I’ve recently created a piece of software for creating fractal animations. The full source code and a description of its features can be found at the project’s GitHub page. On this page, however, I’ll explain the technical details behind the algorithm used by the core engine of Incendium to generate its fractals. If you want a non-technical overview, please check out the GitHub page. In essense, the program works by drawing a bunch of polygons unto an empty frame. There are two central problems here, how to choose *which *polygons to draw, and to figure out *where *to draw them.

We start with a regular -gon (called depth ) drawn with its center at the origin , and from each of its vertices, we draw another regular *n*-gon (it does not need to be the same for every depth). These new polygons have center at the vertices of the old polygon and have depth , and in general a polygon at depth will have children of depth . We continue doing this process until we’ve reached the specified fractal depth, giving us images such as (shown from depth to ):

Note that this image uses triangles, rather than the more general -gon. This is because the math is pretty much the same for any , and triangles are easier to visualize. Note that we’ve drawn *all *triangles here – what is a good method to choose which of these triangles to choose?

## Choosing which polygons to draw

First of all, let’s label the polygons accordingly in a systematic fashion. Let’s label the very first -gon the empty string . Its children will be appended the characters , meaning that the children of the root node are called . The children of the polygon represented by the string will likewise be appended these characters, and thus be called . Adding these labels to the above drawing yields:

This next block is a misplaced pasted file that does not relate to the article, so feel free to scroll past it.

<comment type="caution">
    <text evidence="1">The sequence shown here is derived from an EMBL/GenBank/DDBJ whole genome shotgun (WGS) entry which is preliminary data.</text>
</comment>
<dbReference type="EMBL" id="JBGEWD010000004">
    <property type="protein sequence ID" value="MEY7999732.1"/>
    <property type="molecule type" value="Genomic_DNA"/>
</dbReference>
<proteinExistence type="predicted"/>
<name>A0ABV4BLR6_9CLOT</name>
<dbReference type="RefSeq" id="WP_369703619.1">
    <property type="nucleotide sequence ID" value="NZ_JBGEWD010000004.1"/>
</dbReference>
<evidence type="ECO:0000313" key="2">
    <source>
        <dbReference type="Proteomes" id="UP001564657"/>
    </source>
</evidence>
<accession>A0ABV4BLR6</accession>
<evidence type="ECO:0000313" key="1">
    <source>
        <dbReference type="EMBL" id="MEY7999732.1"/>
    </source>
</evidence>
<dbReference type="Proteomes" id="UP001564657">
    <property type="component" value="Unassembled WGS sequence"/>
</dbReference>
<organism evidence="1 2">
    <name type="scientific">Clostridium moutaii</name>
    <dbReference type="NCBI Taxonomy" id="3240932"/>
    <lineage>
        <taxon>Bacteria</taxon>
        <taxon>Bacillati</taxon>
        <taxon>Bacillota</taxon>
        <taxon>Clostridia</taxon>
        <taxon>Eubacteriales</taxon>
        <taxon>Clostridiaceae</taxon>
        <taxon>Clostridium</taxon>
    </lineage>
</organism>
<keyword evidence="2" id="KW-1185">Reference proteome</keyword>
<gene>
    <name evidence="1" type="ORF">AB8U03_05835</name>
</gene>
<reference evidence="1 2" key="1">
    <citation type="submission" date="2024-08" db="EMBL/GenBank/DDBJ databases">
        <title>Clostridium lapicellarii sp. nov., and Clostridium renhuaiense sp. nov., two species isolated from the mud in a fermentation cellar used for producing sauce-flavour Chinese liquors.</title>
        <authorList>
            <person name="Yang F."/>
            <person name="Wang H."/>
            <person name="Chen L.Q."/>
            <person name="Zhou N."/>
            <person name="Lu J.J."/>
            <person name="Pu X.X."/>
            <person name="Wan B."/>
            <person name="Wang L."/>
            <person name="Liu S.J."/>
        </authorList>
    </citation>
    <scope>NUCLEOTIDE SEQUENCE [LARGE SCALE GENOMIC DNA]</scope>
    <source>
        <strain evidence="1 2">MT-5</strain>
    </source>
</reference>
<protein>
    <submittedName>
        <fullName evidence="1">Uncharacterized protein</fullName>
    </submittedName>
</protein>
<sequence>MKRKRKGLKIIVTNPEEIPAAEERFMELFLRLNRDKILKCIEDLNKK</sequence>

Note that the length of the string is directly related to the depth of the polygon represented by that string, that is for some fractal depth . For a constant polygon degree throughout the fractal, we will have a polygon for every possible string . Thus we’ve reduced the problem of determining which polygon to draw to choosing a language and drawing all the polygons represented by the strings in . Please note that since the polygon degree isn’t necessarily constant, we can’t be sure that all such strings actually exist in the fractal, but there is a relatively simple workaround.

To do this, we employ the help of regular expressions. While this technically limits the class of possible languages, it is a very simple approach, so we’re sticking with it. So, given some regular expression we draw all polygons represented by all the strings in . Shown here is the regular expression which only accepts all regular expressions that contain a 1:

## Where do we draw them?

Still, it’s not enough to just know *which *polygons to draw, we also need to know *where *to draw them. The root polygon is by definition placed at , so its location is trivial. It’s children are drawn with their centers at the vertices of the root polygon, which seems to suggest we need the position of these. Assume we have some polygon with “radius” and rotation . We know that all the vertices of the polygon lie on the graph for the circumscribed circle of the polygon. Therefore, we can easily derive the following formulas for the position of the vertices using trigonometry:

And in general,

Where is the -th vertex.